Dissociative identity disorder
What is dissociative identity disorder?
Dissociative identity disorder is a psychological condition where disturbance to a person’s sense of identity causes them to feel or be observed by others to have 2 or more separate personalities. It was previously known as ‘multiple personality disorder’.
Dissociative identity disorder is a type of dissociative disorder — where there is a disconnect between your thoughts, memories and feelings and sense of who you are.
Dissociative identity disorder is usually long-term and is a response to extreme trauma.
Dissociative identity disorder may be incorrectly mixed up with schizophrenia. While they are both mental health disorders, schizophrenia does not feature multiple or ‘split’ personalities, but has other symptoms like delusions and hallucinations.
What are the symptoms of dissociative identity disorder?
A person with dissociative identity disorder can go through dramatic changes in behaviour and speech patterns from one occasion to the next.
The person switches from identity to identity, or feels the presence of 2 or more people living inside their head. Each identity may have its own name and characteristics such as voice, expressions and mannerisms. The main characteristics of dissociative identity disorder are:
- A disruption of identity, where the person has 2 or more distinct personality states. This is different to having an imaginary friend, which is not a sign of a mental health problem. It is also different to ‘possession’ by a spirit or entity in some cultures or religions, which is not considered a disorder.
- A change in identity that involves altered behaviours, emotions, thoughts, memories and perceptions — these may be observed by others or felt by the person.
- Repeated and excessive gaps in memory (amnesia) for everyday events, important personal information, large portions of childhood or traumatic events. The person may not be able to recall memories or people they have met from when they were in another personality state.
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What other disorders may people with dissociative identity disorder have?
People with dissociative identity disorder may also have other mental illnesses such as:
- post-traumatic stress disorder (PTSD)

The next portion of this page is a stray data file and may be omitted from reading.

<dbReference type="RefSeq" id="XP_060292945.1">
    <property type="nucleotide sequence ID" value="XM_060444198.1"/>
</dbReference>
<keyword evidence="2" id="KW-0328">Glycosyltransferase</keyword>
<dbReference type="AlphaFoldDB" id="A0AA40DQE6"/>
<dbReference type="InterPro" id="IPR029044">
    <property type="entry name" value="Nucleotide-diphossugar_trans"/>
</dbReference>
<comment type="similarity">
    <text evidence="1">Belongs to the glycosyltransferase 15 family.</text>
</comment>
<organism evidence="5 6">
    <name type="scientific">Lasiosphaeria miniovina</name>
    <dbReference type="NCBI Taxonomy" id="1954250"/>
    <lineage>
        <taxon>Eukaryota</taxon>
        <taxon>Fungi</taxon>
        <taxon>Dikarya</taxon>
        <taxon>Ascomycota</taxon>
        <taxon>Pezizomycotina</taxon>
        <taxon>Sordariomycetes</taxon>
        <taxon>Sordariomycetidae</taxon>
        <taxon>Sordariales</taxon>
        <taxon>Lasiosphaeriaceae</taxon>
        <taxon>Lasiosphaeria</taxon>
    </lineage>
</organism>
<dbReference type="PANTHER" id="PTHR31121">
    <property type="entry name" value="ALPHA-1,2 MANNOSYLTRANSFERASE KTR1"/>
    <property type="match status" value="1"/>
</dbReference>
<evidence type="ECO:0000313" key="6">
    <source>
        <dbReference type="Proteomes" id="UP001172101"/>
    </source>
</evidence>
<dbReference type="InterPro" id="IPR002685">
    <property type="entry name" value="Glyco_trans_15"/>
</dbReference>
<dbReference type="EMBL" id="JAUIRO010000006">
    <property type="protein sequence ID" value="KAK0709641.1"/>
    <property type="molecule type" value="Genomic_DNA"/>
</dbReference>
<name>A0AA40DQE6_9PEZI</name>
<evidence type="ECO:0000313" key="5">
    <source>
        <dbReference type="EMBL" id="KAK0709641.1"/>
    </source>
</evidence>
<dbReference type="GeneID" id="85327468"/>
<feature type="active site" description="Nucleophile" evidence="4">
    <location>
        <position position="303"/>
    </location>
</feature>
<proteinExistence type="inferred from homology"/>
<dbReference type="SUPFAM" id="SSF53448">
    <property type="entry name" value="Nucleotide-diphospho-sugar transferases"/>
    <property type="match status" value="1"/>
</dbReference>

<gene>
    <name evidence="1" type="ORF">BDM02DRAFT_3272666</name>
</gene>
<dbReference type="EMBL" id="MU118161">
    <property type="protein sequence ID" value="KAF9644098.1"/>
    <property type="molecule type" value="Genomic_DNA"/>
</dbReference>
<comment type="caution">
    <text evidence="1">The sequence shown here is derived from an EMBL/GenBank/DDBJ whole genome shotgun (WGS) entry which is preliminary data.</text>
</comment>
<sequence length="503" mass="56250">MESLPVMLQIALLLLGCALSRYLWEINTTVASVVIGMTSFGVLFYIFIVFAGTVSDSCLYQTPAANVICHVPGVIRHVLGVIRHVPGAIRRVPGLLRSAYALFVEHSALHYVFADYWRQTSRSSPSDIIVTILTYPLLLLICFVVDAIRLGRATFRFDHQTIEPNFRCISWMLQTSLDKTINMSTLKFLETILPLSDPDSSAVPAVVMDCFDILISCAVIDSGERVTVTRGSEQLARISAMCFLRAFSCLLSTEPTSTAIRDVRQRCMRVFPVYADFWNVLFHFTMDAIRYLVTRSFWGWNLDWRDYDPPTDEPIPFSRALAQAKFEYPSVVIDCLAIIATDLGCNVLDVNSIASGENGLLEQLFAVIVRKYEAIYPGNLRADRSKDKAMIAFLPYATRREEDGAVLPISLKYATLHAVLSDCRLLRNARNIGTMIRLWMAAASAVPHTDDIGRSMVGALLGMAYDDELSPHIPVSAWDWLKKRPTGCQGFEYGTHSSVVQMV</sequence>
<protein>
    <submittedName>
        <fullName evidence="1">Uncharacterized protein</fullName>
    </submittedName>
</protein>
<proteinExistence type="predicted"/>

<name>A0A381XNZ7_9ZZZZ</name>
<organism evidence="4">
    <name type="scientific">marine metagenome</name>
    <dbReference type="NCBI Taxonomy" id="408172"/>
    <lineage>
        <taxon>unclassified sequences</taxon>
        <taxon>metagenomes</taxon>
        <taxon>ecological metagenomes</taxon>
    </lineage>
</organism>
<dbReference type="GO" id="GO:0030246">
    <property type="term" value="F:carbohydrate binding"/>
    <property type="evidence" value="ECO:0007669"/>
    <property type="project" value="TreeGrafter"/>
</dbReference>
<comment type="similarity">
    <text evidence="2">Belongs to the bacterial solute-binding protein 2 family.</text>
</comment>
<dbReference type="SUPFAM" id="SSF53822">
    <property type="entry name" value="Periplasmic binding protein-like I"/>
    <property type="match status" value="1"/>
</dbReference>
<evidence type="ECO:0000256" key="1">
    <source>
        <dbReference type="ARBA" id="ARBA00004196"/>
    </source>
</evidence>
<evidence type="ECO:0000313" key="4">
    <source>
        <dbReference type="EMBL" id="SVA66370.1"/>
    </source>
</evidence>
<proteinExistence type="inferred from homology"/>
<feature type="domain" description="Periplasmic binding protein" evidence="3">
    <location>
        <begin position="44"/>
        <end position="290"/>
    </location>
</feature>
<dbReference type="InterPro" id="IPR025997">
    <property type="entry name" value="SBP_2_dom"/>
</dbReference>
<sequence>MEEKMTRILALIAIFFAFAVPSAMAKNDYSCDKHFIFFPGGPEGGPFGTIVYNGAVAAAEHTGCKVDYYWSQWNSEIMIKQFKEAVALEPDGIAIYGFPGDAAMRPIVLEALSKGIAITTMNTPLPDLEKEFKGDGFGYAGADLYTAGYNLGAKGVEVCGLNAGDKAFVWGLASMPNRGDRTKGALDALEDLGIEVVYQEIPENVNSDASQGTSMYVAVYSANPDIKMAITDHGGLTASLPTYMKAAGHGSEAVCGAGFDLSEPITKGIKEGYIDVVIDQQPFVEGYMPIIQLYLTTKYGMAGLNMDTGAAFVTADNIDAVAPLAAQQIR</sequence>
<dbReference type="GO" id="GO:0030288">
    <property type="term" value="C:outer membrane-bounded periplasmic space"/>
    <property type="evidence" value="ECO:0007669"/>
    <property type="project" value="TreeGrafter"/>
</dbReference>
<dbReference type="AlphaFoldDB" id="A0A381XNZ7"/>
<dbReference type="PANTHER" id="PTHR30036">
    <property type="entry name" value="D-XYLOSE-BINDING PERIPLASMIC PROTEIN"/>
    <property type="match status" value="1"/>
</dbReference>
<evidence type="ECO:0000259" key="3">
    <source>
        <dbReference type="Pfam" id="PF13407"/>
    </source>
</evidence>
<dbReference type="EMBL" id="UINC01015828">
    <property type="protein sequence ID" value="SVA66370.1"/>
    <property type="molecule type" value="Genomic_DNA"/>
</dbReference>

- borderline personality disorder
- somatic symptom disorder
- eating disorders
- obsessive-compulsive symptoms
They may also self-harm, feel suicidal or have a substance abuse disorder.
What causes dissociative identity disorder?
The main cause of dissociative identity disorder is severe and repeated trauma in childhood. This may include chronic severe physical or sexual abuse or wartime situations.
The trauma triggers a person to disconnect and dissociate from their life, perhaps as a protective mechanism to help them cope.
How is dissociative identity disorder diagnosed?
If you or someone you care for has symptoms that could suggest dissociative identity disorder, it is best to see a psychiatrist or clinical psychologist with experience of this condition. They will want to talk to you, or the person with the symptoms, to understand what is going on. Your GP should be able to refer you to a suitable mental health professional.
There is no single test or symptom that makes the diagnosis clear and simple. Dissociative identity disorder has some symptoms in common with some other mental health disorders, including borderline personality disorder, histrionic personality disorder and post-traumatic stress disorder.
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How is dissociative identity disorder treated?
The main form of treatment for dissociative identity disorder is long-term psychotherapy. This usually involves frequent and regular sessions with a therapist for a number of years. This approach takes the person through several stages of treatment. The aim is to improve symptoms and functioning, with reductions in dissociation, distress, self-harm and suicidal thoughts.
Many people with dissociative identity disorder will also have other mental disorders such as anxiety and depression. There is no medicine specifically for dissociative identity disorder, though these other mental health disorders are often treated with medicine.
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Last reviewed: February 2022